Toddler: Time to graduate from the crib?

I have a 27-month-old daughter who has just learned to crawl out of her crib. Every time I put her there, she just crawls out again, and we repeat the process. She ends up falling asleep in my lap, and then I put her to bed. How can I get her to go to bed and stay there?


Gayle Peterson

Gayle Peterson, PhD, is a family therapist specializing in prenatal and family development. She is a clinical member of the Association... Read more

Consider purchasing a new bed for your daughter. Clearly, she is not a baby anymore, and the crib is no longer effective at helping her stay put at bedtime. In fact, it may act as a challenge to her to climb her way out of! View this new ability to climb out of bed as a developmental milestone. React with encouragement and congratulations as well as defining new expectations for a set of skills for "staying in bed." This will help focus her on the attainment of new goals appropriate to her new abilities.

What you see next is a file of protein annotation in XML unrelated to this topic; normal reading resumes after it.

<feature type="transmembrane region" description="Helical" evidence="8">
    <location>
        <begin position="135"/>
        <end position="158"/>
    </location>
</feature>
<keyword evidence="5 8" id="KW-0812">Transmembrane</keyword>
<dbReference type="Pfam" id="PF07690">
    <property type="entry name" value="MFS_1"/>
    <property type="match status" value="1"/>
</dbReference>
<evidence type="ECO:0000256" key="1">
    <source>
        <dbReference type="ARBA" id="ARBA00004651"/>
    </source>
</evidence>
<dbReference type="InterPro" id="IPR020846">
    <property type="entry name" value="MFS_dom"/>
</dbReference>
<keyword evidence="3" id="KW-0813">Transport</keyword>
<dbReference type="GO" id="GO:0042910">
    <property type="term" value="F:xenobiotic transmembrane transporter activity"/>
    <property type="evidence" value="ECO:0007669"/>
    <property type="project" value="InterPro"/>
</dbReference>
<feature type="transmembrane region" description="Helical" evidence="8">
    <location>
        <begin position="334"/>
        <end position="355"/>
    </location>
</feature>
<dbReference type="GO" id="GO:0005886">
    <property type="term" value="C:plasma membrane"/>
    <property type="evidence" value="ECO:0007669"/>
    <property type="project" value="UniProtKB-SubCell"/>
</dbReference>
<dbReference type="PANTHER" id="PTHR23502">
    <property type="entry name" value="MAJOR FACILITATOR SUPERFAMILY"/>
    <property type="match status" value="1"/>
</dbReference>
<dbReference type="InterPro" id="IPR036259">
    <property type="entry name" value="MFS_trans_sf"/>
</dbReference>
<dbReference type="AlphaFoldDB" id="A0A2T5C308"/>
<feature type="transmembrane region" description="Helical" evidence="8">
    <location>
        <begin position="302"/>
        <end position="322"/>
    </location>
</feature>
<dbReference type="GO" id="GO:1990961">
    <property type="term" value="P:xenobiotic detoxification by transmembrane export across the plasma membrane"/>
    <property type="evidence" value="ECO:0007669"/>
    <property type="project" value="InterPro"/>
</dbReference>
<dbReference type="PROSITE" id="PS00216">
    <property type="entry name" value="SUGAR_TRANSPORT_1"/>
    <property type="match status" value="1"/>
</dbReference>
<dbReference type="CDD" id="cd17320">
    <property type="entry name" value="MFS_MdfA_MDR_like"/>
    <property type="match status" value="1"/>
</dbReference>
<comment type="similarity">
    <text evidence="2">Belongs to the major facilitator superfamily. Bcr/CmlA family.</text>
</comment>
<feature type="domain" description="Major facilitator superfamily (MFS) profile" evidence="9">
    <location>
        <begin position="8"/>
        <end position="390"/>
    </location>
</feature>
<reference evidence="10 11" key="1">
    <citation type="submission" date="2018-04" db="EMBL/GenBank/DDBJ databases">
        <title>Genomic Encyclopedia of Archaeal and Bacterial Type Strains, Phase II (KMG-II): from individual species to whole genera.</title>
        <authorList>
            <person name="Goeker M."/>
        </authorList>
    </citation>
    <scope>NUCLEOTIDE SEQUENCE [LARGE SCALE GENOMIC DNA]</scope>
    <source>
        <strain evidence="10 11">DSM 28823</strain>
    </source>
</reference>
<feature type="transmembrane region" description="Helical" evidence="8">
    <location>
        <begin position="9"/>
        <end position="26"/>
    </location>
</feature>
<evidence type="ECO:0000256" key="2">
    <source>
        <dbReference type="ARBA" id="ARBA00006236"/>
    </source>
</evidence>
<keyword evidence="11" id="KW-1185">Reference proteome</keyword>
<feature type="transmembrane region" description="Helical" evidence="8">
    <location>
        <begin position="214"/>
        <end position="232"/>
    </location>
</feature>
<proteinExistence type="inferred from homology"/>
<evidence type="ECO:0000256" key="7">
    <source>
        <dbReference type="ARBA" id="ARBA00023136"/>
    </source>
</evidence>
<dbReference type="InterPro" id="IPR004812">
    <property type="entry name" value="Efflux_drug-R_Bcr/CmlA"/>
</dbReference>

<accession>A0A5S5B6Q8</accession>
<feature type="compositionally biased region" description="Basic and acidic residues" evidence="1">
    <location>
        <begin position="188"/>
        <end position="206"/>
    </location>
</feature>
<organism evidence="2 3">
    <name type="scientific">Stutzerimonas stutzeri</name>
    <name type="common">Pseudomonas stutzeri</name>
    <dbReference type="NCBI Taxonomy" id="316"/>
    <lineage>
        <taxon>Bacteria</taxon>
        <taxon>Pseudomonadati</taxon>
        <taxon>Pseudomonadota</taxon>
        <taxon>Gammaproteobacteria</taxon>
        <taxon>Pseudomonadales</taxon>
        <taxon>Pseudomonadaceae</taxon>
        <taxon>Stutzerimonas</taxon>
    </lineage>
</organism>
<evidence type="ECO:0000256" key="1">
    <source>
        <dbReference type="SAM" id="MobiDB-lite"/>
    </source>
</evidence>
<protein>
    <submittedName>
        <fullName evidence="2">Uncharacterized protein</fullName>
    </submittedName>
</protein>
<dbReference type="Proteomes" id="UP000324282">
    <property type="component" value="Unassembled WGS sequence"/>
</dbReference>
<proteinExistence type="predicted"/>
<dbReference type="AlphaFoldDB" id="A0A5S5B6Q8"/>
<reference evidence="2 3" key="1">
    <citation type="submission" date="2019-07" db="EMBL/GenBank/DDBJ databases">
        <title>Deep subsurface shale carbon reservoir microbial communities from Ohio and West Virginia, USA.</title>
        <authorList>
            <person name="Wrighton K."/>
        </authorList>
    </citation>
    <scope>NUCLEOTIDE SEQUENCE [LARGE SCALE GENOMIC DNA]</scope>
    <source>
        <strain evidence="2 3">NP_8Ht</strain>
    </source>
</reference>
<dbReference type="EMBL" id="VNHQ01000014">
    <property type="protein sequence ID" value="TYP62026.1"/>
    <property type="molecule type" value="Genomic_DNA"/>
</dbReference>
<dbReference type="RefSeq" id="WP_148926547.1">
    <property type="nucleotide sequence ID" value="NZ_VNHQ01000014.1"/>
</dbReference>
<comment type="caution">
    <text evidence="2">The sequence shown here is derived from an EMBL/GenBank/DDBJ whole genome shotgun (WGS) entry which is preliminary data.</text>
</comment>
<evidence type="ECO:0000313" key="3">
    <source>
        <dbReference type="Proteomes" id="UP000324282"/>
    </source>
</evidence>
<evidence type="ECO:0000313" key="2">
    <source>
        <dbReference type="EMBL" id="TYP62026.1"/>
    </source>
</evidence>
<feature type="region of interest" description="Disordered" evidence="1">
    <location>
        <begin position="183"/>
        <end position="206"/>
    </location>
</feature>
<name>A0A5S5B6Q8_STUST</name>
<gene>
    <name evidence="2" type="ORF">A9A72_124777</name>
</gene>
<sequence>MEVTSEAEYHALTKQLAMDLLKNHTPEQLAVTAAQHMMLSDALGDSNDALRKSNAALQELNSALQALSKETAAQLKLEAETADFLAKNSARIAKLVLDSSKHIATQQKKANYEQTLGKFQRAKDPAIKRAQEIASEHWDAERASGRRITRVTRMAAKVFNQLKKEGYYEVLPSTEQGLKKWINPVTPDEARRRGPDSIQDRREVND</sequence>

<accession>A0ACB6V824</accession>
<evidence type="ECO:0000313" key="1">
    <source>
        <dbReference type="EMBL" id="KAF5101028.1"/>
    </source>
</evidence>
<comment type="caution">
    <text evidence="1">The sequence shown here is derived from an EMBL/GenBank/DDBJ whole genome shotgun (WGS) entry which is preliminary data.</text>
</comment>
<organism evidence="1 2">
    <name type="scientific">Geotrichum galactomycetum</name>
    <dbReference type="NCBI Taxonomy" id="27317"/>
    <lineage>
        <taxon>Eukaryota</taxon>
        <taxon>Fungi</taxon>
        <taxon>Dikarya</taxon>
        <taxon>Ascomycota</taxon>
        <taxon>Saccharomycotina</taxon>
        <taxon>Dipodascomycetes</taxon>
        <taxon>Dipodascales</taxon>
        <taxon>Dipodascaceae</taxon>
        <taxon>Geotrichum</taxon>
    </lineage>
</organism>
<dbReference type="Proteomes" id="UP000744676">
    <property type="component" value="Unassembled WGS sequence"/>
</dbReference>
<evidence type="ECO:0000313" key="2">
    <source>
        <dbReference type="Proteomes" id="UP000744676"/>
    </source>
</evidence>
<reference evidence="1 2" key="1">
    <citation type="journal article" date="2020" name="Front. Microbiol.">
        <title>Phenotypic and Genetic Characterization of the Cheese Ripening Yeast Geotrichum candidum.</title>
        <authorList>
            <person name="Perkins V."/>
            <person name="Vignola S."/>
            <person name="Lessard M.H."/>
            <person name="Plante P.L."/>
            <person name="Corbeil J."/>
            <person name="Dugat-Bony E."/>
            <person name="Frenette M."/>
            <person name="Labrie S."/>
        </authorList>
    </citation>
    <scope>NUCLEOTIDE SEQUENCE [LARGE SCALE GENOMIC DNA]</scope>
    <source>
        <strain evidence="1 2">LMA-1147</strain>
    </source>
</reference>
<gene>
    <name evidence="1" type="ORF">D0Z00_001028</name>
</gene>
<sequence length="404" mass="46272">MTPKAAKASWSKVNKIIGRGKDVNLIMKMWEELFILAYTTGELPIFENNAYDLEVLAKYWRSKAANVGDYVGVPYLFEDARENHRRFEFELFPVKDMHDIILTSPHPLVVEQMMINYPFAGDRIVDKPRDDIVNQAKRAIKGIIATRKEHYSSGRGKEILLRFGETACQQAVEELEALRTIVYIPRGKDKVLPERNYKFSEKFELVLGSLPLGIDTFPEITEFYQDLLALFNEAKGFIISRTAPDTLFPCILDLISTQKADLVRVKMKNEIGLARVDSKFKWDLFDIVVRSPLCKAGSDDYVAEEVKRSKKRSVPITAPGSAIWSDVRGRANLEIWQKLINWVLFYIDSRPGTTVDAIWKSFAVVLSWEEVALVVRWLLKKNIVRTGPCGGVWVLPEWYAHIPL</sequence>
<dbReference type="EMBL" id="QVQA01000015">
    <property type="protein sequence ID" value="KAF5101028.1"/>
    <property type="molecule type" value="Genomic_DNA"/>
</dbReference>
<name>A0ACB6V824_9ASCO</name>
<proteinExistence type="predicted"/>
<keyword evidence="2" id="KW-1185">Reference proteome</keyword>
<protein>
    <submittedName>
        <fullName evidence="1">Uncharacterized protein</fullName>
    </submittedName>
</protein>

Recognize the fact that she is now a "big" girl who can be in a bed of her own Communicate the clear expectation that with this "rite of passage" to her child's bed comes the responsibility to stay in it! Invite her participation in choosing a bed and the sheets and accouterments that may go with it. A new stuffed animal and a bedtime story may complete the nightly ritual which helps her develop her capacity to voluntarily remain in her own bed.

If she has difficulty at first, express your confidence in her ability to learn how to do it! Suggest different things that may help. A nightlight, keeping the door ajar or playing soft music may assist her in feeling cozy in her own new bed. Things that may help mark this passage of growth can include such processes as placing on her bedroom wall florescent stars that retain light for a short time after her bedroom light is turned out. Credit these stars with helping her with a new internal discovery of her capacity to stay in her bed after the light is shut off. These and other creative ideas can serve to support her to achieve success in your new expectations of her.

Since your daughter has no trouble sleeping in her crib once you place her there, it is likely that she is simply ready for a new phase of development. Clarify and reward her for her ability to remain in bed even though she is quite capable of physically getting out of it. Bedtimes rituals will help ease this transition and imbue her with a sense of esteem and confidence as a "big" girl with her very own bed!

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